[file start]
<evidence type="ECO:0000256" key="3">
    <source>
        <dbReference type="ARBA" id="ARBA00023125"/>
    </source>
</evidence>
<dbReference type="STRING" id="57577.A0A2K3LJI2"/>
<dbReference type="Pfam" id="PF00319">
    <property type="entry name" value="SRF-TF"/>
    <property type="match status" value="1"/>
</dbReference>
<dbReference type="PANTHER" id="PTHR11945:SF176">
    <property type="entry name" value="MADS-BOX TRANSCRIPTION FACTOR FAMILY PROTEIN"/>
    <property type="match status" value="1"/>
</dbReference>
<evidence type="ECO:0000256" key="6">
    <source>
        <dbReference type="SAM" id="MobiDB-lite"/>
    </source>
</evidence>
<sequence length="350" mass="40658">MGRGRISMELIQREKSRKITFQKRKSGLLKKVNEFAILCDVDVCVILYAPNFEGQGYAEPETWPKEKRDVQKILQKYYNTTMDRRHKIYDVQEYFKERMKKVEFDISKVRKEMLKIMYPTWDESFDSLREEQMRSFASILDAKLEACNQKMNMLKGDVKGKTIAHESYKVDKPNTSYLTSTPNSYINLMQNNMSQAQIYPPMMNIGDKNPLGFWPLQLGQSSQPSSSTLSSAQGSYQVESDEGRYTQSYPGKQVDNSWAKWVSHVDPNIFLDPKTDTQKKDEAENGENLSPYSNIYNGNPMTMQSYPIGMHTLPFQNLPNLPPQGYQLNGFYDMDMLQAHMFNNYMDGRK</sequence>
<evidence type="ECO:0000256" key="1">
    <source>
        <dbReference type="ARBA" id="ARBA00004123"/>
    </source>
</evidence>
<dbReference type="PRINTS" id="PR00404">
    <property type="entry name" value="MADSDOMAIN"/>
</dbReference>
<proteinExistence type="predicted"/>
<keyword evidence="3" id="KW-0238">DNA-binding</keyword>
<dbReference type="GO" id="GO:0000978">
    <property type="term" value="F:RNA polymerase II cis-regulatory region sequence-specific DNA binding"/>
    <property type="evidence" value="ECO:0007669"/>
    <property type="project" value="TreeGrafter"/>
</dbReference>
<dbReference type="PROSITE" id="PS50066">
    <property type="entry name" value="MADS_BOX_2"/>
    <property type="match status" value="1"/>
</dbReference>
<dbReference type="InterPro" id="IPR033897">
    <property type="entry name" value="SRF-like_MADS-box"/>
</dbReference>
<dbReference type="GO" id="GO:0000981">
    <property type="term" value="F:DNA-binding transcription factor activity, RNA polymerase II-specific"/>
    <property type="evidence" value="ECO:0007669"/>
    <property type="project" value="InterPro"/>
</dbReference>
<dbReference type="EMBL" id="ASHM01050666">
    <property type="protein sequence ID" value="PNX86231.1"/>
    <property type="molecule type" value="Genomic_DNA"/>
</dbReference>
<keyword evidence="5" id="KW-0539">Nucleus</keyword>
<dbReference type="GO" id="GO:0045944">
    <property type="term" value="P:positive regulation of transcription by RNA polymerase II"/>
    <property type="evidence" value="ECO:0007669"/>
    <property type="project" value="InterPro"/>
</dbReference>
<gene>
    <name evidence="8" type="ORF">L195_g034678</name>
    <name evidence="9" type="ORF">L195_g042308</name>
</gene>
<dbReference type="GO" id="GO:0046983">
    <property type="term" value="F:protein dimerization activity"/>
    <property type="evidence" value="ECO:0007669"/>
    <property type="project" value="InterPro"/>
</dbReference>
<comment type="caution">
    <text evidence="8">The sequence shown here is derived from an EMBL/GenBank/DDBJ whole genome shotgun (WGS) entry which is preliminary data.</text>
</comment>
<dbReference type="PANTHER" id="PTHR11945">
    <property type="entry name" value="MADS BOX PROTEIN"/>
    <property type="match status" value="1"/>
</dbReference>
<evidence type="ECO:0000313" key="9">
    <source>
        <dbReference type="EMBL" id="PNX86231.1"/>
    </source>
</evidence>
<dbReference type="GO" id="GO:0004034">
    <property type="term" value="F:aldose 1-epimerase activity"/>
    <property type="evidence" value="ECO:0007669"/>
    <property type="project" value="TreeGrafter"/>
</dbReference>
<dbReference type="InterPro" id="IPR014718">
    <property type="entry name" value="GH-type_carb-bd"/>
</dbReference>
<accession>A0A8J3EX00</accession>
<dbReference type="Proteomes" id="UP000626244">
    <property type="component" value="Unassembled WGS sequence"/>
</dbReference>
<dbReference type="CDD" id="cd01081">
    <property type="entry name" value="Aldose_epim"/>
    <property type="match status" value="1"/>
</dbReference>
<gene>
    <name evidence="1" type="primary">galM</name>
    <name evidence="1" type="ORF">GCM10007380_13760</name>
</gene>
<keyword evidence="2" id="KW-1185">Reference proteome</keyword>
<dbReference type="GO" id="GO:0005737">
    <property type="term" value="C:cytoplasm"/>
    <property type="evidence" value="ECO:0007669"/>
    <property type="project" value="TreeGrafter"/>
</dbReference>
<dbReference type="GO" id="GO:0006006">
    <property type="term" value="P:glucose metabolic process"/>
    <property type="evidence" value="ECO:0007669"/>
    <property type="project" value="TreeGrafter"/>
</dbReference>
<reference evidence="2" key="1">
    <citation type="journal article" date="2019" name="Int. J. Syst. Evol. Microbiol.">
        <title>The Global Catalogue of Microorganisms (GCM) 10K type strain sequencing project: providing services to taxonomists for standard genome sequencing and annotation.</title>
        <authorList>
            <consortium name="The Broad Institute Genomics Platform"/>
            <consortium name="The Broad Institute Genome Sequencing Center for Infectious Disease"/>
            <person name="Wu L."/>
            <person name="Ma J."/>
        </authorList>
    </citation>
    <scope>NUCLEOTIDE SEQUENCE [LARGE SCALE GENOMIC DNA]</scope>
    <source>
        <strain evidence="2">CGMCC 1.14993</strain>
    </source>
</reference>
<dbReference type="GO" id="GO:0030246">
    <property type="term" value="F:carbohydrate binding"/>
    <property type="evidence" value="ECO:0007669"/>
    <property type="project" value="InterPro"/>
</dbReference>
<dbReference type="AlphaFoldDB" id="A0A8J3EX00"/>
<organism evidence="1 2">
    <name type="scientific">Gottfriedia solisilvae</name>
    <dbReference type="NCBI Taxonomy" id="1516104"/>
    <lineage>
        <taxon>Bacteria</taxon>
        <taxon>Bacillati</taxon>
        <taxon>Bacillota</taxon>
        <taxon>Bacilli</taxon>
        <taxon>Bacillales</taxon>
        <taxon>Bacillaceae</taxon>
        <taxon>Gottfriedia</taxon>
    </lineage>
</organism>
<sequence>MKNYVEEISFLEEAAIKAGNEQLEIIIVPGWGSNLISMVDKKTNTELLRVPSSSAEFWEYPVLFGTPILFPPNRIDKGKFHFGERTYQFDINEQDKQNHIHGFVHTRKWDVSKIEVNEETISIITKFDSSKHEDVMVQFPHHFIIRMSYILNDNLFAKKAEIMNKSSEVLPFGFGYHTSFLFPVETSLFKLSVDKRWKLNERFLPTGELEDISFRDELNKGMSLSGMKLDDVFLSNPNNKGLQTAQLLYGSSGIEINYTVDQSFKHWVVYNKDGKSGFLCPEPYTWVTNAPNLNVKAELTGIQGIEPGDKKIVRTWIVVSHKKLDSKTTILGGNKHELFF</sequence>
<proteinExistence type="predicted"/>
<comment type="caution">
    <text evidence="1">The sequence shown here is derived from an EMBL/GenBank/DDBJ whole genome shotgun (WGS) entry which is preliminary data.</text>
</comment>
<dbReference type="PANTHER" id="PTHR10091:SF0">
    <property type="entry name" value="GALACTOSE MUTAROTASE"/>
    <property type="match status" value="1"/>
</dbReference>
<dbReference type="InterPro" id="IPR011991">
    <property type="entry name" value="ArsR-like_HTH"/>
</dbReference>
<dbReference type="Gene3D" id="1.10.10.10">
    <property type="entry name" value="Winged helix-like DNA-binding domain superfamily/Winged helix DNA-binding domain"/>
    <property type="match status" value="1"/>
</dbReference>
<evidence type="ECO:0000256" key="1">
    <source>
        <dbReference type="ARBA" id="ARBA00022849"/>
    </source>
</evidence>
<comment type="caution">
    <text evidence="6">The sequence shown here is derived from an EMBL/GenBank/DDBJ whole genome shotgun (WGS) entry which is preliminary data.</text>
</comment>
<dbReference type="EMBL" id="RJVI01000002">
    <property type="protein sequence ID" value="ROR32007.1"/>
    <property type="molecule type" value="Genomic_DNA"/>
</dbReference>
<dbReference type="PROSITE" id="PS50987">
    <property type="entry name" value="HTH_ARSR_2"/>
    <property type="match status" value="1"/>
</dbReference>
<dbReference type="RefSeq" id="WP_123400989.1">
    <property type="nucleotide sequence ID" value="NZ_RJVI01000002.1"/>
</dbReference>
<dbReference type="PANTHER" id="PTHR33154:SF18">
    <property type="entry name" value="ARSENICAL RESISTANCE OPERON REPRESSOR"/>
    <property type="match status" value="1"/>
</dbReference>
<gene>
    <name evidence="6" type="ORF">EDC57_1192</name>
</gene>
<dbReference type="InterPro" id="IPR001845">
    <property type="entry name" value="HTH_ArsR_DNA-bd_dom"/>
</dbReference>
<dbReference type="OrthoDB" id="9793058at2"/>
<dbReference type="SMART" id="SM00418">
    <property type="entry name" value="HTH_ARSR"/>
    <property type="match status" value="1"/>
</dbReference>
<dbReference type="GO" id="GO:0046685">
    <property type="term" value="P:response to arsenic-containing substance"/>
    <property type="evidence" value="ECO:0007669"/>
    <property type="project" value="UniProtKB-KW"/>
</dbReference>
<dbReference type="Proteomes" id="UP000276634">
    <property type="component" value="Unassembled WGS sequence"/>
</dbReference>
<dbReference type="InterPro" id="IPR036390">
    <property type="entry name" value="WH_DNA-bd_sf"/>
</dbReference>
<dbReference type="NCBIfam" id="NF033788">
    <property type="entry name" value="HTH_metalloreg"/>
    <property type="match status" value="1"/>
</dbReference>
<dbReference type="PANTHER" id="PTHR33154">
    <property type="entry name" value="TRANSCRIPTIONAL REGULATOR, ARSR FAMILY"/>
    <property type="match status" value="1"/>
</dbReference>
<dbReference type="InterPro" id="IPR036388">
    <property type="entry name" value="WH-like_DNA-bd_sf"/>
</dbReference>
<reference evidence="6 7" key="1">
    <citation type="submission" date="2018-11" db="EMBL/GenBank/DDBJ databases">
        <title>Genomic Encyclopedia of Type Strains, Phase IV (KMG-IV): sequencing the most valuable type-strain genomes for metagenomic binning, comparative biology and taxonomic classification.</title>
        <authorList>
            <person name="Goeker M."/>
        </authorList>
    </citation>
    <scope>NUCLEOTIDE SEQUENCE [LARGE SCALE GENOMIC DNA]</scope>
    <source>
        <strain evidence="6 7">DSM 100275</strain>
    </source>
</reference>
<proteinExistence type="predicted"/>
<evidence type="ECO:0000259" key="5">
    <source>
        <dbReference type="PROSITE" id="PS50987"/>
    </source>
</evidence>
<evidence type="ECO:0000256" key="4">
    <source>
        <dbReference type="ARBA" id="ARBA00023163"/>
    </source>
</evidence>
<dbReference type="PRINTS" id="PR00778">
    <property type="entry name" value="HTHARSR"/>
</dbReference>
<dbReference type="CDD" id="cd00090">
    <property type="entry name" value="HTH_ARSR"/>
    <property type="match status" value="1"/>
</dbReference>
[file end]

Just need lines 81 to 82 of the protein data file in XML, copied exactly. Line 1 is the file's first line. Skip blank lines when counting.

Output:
    <property type="evidence" value="ECO:0007669"/>
    <property type="project" value="TreeGrafter"/>